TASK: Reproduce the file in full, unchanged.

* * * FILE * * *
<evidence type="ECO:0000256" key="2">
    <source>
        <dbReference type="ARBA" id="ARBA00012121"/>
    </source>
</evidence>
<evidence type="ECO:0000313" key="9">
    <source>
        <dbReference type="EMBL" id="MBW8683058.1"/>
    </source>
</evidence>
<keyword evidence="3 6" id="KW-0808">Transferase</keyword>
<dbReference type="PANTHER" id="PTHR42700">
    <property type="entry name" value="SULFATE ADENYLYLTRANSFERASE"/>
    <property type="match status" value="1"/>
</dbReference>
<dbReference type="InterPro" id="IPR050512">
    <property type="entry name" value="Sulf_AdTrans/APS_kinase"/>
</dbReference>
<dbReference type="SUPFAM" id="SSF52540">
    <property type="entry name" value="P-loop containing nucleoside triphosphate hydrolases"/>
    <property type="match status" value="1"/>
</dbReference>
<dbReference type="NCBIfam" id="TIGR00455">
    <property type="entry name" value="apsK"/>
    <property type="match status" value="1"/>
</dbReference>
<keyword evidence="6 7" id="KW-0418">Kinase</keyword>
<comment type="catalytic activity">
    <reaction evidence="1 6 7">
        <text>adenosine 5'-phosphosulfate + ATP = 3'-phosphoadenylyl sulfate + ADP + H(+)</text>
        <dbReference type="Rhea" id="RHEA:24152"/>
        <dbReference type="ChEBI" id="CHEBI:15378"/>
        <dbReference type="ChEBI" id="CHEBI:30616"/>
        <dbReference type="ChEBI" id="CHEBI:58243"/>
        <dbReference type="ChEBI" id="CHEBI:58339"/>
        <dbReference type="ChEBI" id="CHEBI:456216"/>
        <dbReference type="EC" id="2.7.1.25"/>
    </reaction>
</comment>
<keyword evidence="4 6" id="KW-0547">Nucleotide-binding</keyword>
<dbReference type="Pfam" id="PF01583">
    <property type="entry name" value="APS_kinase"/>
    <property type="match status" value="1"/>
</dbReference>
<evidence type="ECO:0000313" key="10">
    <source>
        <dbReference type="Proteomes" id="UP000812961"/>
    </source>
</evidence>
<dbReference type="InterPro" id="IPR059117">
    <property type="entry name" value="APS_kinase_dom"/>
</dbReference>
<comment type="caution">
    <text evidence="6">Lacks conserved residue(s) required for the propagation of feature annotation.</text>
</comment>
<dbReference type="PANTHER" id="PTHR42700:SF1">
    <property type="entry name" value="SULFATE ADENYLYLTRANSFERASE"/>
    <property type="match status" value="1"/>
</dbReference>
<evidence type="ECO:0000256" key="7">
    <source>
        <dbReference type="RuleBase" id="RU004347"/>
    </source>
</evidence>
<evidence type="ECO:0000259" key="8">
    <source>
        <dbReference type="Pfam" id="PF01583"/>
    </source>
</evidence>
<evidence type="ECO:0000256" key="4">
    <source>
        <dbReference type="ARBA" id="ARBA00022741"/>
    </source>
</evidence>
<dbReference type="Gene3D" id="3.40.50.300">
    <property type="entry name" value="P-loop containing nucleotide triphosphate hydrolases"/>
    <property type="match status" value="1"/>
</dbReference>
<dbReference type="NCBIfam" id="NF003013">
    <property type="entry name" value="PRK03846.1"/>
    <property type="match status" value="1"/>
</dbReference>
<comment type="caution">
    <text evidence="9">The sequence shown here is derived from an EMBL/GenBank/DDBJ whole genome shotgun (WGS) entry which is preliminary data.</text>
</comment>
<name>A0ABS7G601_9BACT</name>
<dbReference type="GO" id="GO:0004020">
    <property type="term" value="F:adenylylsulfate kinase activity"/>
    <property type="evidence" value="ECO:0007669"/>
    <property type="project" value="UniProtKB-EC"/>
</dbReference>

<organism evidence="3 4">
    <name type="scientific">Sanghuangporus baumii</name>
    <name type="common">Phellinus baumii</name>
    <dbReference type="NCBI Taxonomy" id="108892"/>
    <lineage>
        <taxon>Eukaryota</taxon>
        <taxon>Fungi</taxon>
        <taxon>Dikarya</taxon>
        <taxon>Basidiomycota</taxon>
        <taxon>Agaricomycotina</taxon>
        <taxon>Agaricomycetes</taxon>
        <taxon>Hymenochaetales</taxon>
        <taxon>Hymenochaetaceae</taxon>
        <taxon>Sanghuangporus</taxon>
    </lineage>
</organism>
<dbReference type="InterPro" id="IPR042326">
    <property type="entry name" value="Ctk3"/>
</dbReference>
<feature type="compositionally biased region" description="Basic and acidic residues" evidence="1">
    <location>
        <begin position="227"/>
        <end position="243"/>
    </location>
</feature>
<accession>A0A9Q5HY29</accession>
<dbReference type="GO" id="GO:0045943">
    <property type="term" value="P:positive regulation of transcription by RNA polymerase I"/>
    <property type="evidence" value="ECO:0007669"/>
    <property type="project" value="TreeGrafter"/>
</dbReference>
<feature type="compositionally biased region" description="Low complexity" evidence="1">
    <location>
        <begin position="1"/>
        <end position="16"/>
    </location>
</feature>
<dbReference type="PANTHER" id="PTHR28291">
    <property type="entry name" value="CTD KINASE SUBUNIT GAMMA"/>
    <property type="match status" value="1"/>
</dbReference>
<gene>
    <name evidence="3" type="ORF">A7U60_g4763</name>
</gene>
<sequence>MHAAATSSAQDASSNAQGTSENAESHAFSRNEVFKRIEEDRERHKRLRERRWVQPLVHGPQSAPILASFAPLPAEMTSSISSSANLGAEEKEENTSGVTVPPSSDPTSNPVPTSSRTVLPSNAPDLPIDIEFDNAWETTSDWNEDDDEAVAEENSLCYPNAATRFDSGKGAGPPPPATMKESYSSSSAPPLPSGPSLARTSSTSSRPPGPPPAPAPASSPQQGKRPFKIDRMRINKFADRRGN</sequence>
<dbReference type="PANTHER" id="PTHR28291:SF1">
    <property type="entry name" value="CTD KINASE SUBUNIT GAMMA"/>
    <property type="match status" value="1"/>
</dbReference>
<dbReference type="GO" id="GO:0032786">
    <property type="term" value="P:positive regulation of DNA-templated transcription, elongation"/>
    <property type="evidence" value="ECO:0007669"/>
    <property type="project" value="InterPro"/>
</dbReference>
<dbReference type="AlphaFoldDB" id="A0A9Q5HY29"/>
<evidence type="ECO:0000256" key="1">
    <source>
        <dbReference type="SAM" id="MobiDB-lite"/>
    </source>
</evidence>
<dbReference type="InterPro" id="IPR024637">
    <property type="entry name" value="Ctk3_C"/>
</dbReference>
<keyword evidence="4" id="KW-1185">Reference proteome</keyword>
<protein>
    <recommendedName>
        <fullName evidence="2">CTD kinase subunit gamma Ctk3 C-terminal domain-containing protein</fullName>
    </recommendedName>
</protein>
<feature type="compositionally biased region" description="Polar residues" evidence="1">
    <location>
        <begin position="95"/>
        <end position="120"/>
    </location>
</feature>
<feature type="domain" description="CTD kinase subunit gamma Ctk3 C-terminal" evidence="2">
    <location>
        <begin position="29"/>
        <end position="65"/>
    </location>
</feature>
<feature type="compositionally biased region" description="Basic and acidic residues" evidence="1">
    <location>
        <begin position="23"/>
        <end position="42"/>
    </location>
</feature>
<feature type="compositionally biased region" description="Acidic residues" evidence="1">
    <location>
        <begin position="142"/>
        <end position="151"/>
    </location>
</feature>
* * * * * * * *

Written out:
<evidence type="ECO:0000256" key="2">
    <source>
        <dbReference type="ARBA" id="ARBA00012121"/>
    </source>
</evidence>
<evidence type="ECO:0000313" key="9">
    <source>
        <dbReference type="EMBL" id="MBW8683058.1"/>
    </source>
</evidence>
<keyword evidence="3 6" id="KW-0808">Transferase</keyword>
<dbReference type="PANTHER" id="PTHR42700">
    <property type="entry name" value="SULFATE ADENYLYLTRANSFERASE"/>
    <property type="match status" value="1"/>
</dbReference>
<dbReference type="InterPro" id="IPR050512">
    <property type="entry name" value="Sulf_AdTrans/APS_kinase"/>
</dbReference>
<dbReference type="SUPFAM" id="SSF52540">
    <property type="entry name" value="P-loop containing nucleoside triphosphate hydrolases"/>
    <property type="match status" value="1"/>
</dbReference>
<dbReference type="NCBIfam" id="TIGR00455">
    <property type="entry name" value="apsK"/>
    <property type="match status" value="1"/>
</dbReference>
<keyword evidence="6 7" id="KW-0418">Kinase</keyword>
<comment type="catalytic activity">
    <reaction evidence="1 6 7">
        <text>adenosine 5'-phosphosulfate + ATP = 3'-phosphoadenylyl sulfate + ADP + H(+)</text>
        <dbReference type="Rhea" id="RHEA:24152"/>
        <dbReference type="ChEBI" id="CHEBI:15378"/>
        <dbReference type="ChEBI" id="CHEBI:30616"/>
        <dbReference type="ChEBI" id="CHEBI:58243"/>
        <dbReference type="ChEBI" id="CHEBI:58339"/>
        <dbReference type="ChEBI" id="CHEBI:456216"/>
        <dbReference type="EC" id="2.7.1.25"/>
    </reaction>
</comment>
<keyword evidence="4 6" id="KW-0547">Nucleotide-binding</keyword>
<dbReference type="Pfam" id="PF01583">
    <property type="entry name" value="APS_kinase"/>
    <property type="match status" value="1"/>
</dbReference>
<evidence type="ECO:0000313" key="10">
    <source>
        <dbReference type="Proteomes" id="UP000812961"/>
    </source>
</evidence>
<dbReference type="InterPro" id="IPR059117">
    <property type="entry name" value="APS_kinase_dom"/>
</dbReference>
<comment type="caution">
    <text evidence="6">Lacks conserved residue(s) required for the propagation of feature annotation.</text>
</comment>
<dbReference type="PANTHER" id="PTHR42700:SF1">
    <property type="entry name" value="SULFATE ADENYLYLTRANSFERASE"/>
    <property type="match status" value="1"/>
</dbReference>
<evidence type="ECO:0000256" key="7">
    <source>
        <dbReference type="RuleBase" id="RU004347"/>
    </source>
</evidence>
<evidence type="ECO:0000259" key="8">
    <source>
        <dbReference type="Pfam" id="PF01583"/>
    </source>
</evidence>
<evidence type="ECO:0000256" key="4">
    <source>
        <dbReference type="ARBA" id="ARBA00022741"/>
    </source>
</evidence>
<dbReference type="Gene3D" id="3.40.50.300">
    <property type="entry name" value="P-loop containing nucleotide triphosphate hydrolases"/>
    <property type="match status" value="1"/>
</dbReference>
<dbReference type="NCBIfam" id="NF003013">
    <property type="entry name" value="PRK03846.1"/>
    <property type="match status" value="1"/>
</dbReference>
<comment type="caution">
    <text evidence="9">The sequence shown here is derived from an EMBL/GenBank/DDBJ whole genome shotgun (WGS) entry which is preliminary data.</text>
</comment>
<name>A0ABS7G601_9BACT</name>
<dbReference type="GO" id="GO:0004020">
    <property type="term" value="F:adenylylsulfate kinase activity"/>
    <property type="evidence" value="ECO:0007669"/>
    <property type="project" value="UniProtKB-EC"/>
</dbReference>

<organism evidence="3 4">
    <name type="scientific">Sanghuangporus baumii</name>
    <name type="common">Phellinus baumii</name>
    <dbReference type="NCBI Taxonomy" id="108892"/>
    <lineage>
        <taxon>Eukaryota</taxon>
        <taxon>Fungi</taxon>
        <taxon>Dikarya</taxon>
        <taxon>Basidiomycota</taxon>
        <taxon>Agaricomycotina</taxon>
        <taxon>Agaricomycetes</taxon>
        <taxon>Hymenochaetales</taxon>
        <taxon>Hymenochaetaceae</taxon>
        <taxon>Sanghuangporus</taxon>
    </lineage>
</organism>
<dbReference type="InterPro" id="IPR042326">
    <property type="entry name" value="Ctk3"/>
</dbReference>
<feature type="compositionally biased region" description="Basic and acidic residues" evidence="1">
    <location>
        <begin position="227"/>
        <end position="243"/>
    </location>
</feature>
<accession>A0A9Q5HY29</accession>
<dbReference type="GO" id="GO:0045943">
    <property type="term" value="P:positive regulation of transcription by RNA polymerase I"/>
    <property type="evidence" value="ECO:0007669"/>
    <property type="project" value="TreeGrafter"/>
</dbReference>
<feature type="compositionally biased region" description="Low complexity" evidence="1">
    <location>
        <begin position="1"/>
        <end position="16"/>
    </location>
</feature>
<dbReference type="PANTHER" id="PTHR28291">
    <property type="entry name" value="CTD KINASE SUBUNIT GAMMA"/>
    <property type="match status" value="1"/>
</dbReference>
<gene>
    <name evidence="3" type="ORF">A7U60_g4763</name>
</gene>
<sequence>MHAAATSSAQDASSNAQGTSENAESHAFSRNEVFKRIEEDRERHKRLRERRWVQPLVHGPQSAPILASFAPLPAEMTSSISSSANLGAEEKEENTSGVTVPPSSDPTSNPVPTSSRTVLPSNAPDLPIDIEFDNAWETTSDWNEDDDEAVAEENSLCYPNAATRFDSGKGAGPPPPATMKESYSSSSAPPLPSGPSLARTSSTSSRPPGPPPAPAPASSPQQGKRPFKIDRMRINKFADRRGN</sequence>
<dbReference type="PANTHER" id="PTHR28291:SF1">
    <property type="entry name" value="CTD KINASE SUBUNIT GAMMA"/>
    <property type="match status" value="1"/>
</dbReference>
<dbReference type="GO" id="GO:0032786">
    <property type="term" value="P:positive regulation of DNA-templated transcription, elongation"/>
    <property type="evidence" value="ECO:0007669"/>
    <property type="project" value="InterPro"/>
</dbReference>
<dbReference type="AlphaFoldDB" id="A0A9Q5HY29"/>
<evidence type="ECO:0000256" key="1">
    <source>
        <dbReference type="SAM" id="MobiDB-lite"/>
    </source>
</evidence>
<dbReference type="InterPro" id="IPR024637">
    <property type="entry name" value="Ctk3_C"/>
</dbReference>
<keyword evidence="4" id="KW-1185">Reference proteome</keyword>
<protein>
    <recommendedName>
        <fullName evidence="2">CTD kinase subunit gamma Ctk3 C-terminal domain-containing protein</fullName>
    </recommendedName>
</protein>
<feature type="compositionally biased region" description="Polar residues" evidence="1">
    <location>
        <begin position="95"/>
        <end position="120"/>
    </location>
</feature>
<feature type="domain" description="CTD kinase subunit gamma Ctk3 C-terminal" evidence="2">
    <location>
        <begin position="29"/>
        <end position="65"/>
    </location>
</feature>
<feature type="compositionally biased region" description="Basic and acidic residues" evidence="1">
    <location>
        <begin position="23"/>
        <end position="42"/>
    </location>
</feature>
<feature type="compositionally biased region" description="Acidic residues" evidence="1">
    <location>
        <begin position="142"/>
        <end position="151"/>
    </location>
</feature>